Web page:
Ed Minch, founder of Energy Services Group, a Delaware-based company that was the first in the US to specialize in instrumented residential energy audits when it began in 1981. EnergySVC.com
Bottom Line: The Truth About Dirty Ducts
Duct-cleaning services often claim that they can improve a home’s air quality and boost the efficiency of its heating and cooling system by sucking or blowing dust and dirt from HVAC system ducts. Some even claim that duct cleaning can improve respiratory health.
Problem: Duct cleaning actually doesn’t do any of these things. The Environmental Protection Agency reports say in no uncertain terms that duct cleaning has never been shown to prevent air-quality–related health problems…and that the presence of dust and dirt in a home’s ducts has not been shown to increase particulate levels in its air. Studies also have failed to show that duct cleaning improves HVAC system efficiency or reduces home heating or cooling costs. One thing duct cleaning does do well is clean out home owners’ wallets—it can cost between $300 to $1,000 depending on the size of the system being cleaned.
Duct-cleaning services are correct when they say that dust and dirt often lurk in HVAC system ducts. But that dust and dirt tend to remain in ducts, not get blown into the living area of the home. It sounds counterintuitive, but the air flowing through HVAC ductwork typically pushes dust and dirt into the corners of ducts where airflow is too weak to pick it up…and where it doesn’t cause any problems.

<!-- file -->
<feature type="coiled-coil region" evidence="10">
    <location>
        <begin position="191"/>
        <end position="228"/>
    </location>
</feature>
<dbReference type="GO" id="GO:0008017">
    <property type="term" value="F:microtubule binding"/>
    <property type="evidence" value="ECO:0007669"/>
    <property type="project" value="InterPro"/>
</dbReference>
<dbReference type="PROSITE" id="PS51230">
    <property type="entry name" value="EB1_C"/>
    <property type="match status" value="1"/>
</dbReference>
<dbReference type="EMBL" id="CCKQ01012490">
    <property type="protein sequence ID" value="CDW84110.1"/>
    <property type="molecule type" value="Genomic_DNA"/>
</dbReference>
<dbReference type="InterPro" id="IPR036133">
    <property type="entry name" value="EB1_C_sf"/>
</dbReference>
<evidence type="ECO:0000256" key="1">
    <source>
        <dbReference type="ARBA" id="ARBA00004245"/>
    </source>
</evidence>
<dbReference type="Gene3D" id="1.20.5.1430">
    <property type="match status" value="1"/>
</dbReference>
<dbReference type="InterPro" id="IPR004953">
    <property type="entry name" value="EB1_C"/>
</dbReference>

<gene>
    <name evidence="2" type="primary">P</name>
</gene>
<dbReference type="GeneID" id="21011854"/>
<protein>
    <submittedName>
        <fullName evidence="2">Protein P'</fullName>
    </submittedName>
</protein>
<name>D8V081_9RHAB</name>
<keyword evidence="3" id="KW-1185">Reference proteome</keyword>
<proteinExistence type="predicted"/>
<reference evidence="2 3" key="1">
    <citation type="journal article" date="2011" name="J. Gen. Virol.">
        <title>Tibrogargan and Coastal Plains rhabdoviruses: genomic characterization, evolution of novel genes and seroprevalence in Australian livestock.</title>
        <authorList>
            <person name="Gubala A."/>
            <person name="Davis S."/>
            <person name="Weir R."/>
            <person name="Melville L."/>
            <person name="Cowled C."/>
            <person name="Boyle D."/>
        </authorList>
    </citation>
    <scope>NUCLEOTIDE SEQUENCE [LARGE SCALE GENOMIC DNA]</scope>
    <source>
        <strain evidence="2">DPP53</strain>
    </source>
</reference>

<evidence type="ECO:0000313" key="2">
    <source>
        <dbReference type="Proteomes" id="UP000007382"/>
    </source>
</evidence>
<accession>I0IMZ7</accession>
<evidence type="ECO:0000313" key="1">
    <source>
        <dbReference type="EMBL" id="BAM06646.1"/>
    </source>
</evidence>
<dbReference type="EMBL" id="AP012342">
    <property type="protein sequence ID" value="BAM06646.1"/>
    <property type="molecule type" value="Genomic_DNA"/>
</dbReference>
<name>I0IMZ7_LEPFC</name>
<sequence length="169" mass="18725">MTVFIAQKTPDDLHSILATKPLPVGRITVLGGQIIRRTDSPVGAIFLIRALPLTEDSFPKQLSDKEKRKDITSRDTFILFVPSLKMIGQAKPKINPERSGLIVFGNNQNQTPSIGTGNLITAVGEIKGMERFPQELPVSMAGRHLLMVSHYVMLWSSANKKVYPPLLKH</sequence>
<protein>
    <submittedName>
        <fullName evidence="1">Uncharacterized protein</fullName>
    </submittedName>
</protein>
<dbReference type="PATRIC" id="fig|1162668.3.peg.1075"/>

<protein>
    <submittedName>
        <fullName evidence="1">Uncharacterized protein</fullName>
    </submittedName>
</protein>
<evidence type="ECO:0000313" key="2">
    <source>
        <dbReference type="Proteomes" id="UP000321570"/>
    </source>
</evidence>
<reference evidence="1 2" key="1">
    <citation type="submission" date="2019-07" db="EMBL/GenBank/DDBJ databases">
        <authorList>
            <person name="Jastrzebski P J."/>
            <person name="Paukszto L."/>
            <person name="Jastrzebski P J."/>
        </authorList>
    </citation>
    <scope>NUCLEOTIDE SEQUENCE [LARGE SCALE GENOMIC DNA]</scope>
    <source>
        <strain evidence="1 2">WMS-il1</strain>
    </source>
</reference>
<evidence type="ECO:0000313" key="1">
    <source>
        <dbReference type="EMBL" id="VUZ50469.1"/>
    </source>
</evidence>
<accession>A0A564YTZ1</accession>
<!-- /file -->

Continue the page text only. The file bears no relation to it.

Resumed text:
Possible exceptions: Duct cleaning might have health and air-quality benefits if you smell mustiness when you sniff the air coming from your ducts…or if you see rodent droppings inside your ducts. But even in these cases, duct cleaning is not the main solution—you need to determine how musty air or rodents are getting into your ducts and solve those problems. The most likely explanation is that there’s a gap in your ductwork in a part of your home that smells musty, such as the basement. An energy auditor certified by the Building Performance Institute can perform a duct-leakage test to find these gaps for about $200 (BPIHomeowner.org/find-a-contractor). Repair costs will depend on how much ducting is involved and how accessible it is—prices can range from $400+ for a small ranch house to $2,000+ for a more complicated system in a larger house.